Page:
New York

New York State legislative year ends with many bills still under deliberation

The New York Senate closed the bill, and sources tweeted, “The bill is dead,” on Thursday night, just before returning home for the summer.

Negotiations on the Criminal Justice Reform Bill and the MTA Bill broke down on the last night of the session, despite rumors that an agreement was reached Thursday afternoon.

The “clean slate” bill sealed the records of people imprisoned after a period of time. Proponents argue that this helps these individuals secure employment and find housing.

But even the Democratic Party said the bill would hinder the background checks of special education teachers and people working with people with disabilities.

“There is an entire body called the Legal Support Center, which was created for the abuse that happened more than a decade ago,” said Congressman John McDonald. “Therefore, I think these issues need to be addressed by the bill, but I’m not sure if they have been addressed yet. I’m not saying it shouldn’t happen, but we For individuals working with vulnerable people, we need to focus on the fact that we need to make sure they are there, whether they are children, the elderly or disabled. There is proper protection there. “

Andrea Stewart Cousins, the leader of the Senate, did not rule out the possibility that lawmakers would reach an agreement and pass the clean slate bill in the summer.

“Nothing is completely dead,” said the majority leader, Stewart Cousins. “We are always working and trying to get the right answer for every New Yorker.”

Governor Andrew Cuomo’s bill, which restructures the leadership of top MTAs, was also linked to the Clean Slate bill, which required a message of necessity from the governor due to technical errors.

Legislators tried to bend the muscles of the overwhelming majority by initially rejecting the MTA bill, which was supposed to split the roles of chairman and CEO of the MTA board, but negotiated, according to many sources. The clean slate bill was to be passed along with the MTA bill before it ended abruptly. Thursday night.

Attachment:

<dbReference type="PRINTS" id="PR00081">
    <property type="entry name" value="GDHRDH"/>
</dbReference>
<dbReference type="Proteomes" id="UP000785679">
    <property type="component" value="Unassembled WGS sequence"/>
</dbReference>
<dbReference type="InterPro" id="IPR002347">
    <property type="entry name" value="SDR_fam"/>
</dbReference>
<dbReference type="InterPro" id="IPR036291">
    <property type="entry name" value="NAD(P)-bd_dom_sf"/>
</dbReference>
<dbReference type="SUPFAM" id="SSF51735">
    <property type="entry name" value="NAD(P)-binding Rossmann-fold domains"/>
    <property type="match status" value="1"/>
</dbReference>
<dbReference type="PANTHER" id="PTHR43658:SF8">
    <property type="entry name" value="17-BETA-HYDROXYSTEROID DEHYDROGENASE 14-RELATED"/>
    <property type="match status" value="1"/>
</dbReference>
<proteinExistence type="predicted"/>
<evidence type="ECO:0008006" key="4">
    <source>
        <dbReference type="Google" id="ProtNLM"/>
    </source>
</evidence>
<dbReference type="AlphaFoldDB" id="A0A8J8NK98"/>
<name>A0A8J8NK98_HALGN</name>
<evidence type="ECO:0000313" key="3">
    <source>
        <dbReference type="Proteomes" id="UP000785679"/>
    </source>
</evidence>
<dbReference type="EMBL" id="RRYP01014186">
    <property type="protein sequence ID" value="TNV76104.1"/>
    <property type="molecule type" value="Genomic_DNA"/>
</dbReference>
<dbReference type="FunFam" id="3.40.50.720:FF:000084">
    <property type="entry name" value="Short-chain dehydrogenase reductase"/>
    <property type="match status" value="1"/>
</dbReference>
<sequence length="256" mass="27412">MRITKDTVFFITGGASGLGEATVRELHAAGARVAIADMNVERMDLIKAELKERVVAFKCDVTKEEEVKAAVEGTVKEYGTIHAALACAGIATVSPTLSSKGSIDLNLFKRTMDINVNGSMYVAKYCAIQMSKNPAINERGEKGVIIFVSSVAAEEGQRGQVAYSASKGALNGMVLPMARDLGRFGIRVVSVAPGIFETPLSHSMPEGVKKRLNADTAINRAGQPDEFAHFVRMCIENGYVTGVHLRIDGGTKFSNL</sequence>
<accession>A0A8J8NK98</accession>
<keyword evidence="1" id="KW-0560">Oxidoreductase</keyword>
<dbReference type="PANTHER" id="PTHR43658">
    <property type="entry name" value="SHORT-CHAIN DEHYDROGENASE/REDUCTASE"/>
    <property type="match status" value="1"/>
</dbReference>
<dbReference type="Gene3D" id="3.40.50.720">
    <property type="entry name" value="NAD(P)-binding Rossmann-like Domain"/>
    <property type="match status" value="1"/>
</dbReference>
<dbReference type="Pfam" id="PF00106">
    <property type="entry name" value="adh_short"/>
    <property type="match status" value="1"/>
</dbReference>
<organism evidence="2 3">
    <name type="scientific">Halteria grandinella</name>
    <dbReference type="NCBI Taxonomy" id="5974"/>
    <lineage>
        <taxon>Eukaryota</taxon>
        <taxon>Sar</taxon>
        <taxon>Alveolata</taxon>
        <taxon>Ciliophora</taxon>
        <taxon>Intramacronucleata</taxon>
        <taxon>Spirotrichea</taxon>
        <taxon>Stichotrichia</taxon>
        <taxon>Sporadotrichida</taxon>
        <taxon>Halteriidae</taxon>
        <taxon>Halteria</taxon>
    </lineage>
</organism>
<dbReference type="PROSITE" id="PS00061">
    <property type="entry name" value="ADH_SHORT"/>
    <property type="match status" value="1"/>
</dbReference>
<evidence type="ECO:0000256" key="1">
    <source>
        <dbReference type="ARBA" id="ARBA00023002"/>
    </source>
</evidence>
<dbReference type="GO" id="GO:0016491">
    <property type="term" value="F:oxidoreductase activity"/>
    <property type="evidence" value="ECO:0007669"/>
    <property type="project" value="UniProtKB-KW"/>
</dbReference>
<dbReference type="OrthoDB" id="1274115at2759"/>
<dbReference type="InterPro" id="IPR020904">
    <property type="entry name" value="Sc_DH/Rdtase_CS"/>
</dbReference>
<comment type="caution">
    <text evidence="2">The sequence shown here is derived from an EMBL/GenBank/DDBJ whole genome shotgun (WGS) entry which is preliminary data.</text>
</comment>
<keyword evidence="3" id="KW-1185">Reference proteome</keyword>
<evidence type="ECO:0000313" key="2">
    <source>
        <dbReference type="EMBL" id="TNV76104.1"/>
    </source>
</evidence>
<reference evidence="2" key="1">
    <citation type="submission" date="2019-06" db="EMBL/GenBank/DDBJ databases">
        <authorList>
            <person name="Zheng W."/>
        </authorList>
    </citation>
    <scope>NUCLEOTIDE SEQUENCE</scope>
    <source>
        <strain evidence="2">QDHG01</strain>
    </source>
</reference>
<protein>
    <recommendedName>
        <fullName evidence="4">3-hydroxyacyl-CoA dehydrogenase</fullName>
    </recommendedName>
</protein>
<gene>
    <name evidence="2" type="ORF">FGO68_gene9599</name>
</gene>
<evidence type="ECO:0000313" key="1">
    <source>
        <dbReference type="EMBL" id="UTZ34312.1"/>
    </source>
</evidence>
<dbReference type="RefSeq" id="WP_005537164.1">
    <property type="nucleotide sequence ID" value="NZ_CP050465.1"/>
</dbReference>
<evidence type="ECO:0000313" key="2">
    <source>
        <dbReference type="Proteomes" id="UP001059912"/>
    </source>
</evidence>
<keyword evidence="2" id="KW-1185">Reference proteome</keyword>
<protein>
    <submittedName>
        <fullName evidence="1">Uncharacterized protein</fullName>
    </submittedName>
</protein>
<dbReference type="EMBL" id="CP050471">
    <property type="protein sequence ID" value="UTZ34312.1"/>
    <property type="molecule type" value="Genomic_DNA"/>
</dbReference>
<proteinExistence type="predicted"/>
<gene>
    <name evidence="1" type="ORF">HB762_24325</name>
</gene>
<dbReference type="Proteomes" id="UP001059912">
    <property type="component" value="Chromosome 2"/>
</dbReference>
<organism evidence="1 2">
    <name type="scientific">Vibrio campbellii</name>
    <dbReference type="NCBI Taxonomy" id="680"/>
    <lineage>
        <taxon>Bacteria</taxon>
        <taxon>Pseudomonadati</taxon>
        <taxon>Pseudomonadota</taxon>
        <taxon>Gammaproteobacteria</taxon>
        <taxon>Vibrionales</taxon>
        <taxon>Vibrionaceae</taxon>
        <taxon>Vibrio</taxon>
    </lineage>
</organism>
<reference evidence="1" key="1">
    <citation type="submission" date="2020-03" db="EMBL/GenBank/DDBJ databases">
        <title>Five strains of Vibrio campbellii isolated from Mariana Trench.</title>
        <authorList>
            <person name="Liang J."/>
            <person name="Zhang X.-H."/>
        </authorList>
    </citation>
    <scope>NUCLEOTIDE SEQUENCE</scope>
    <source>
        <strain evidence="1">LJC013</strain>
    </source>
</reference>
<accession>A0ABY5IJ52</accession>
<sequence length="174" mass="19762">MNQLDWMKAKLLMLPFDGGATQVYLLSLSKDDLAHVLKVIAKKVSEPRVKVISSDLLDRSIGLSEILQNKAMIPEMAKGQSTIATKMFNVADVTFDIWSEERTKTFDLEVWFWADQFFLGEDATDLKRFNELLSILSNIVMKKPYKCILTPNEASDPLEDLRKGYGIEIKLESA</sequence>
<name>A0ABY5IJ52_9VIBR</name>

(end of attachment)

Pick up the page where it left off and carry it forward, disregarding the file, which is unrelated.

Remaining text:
Congressmen said they plan to pass the restructuring bill for some time before giving up on Friday morning, and Senate leadership is ready to return if necessary.

The “Less is More” bill has passed both the Senate and the House of Representatives. The bill eliminates most technical breaches that could send someone back to jail, such as being late for a meeting with a parole employee. It then allows the time credits earned for a non-violating period.

The end of the legislative year usually means a fierce negotiation between Governor Andrew Cuomo and the two legislative leaders.

However, the governor faces numerous scandals, including allegations of sexual harassment and the possibility of concealing deaths in COVID-related elderly housing with care, and behind-the-scenes critics say that the governor is less involved in normal interactions. Said not.

When asked, Senate leader Stewart Cousins ​​said he worked closely with all parties during the virtual negotiations.

“Three people have always been involved in this, and this time it was no exception,” said Stewart Cousins.

However, the State Senate has passed a bill to secure funding for the bullet each procedure against Governor Cuomo. Congress will also pass the bill before they return home this year.

Many bills were still on the agenda, including the New York Health Act, which provides universal health insurance, the Climate and Community Investment Act, and a bill that allows restaurants to continue to bring in alcohol.

The other two parole reform bills were also not passed.

The Elder Parole Bill gives imprisoned individuals, at least 55 years old, who have already been in prison for 15 years, the opportunity to go to the Parole Commission.

And the fair and timely parole bill aims to change the criteria for parole and release the rehabilitation of people in prison rather than the original crime.

Both of these bills are most likely to have to wait until January next year, the start of the 2022 legislative year.

However, many of these bills had widespread support from the Democratic Party. For example, under the New York City Sanitation Act, more co-sponsors were in favor of the bill than needed to pass the Democratic-controlled state legislature.

“A bill that doesn’t come to the chamber raises the question of why it doesn’t,” said House member Zoran Mandani. “And the New York Health Act has 86 co-sponsors specifically. Requires 76 votes to pass, so there are more co-sponsors than needed to legalize this. “

With nearly 70% of eligible adults receiving at least one COVID-19 vaccine, the number of COVID-19 cases has dropped significantly, and Senate minority leader Rob Orto keeps the governor in a state of emergency. He criticized lawmakers for allowing them to do so. place.

“We’re probably going to leave here for the rest of the year, allowing the governor to decide when to end the emergency,” said Senator Ort. This is his wide range of extraordinary. It means he can decide when the power will end. It’s not the one we chose to do. “

New York State legislative year ends with many bills still under deliberation

Source link New York State legislative year ends with many bills still under deliberation

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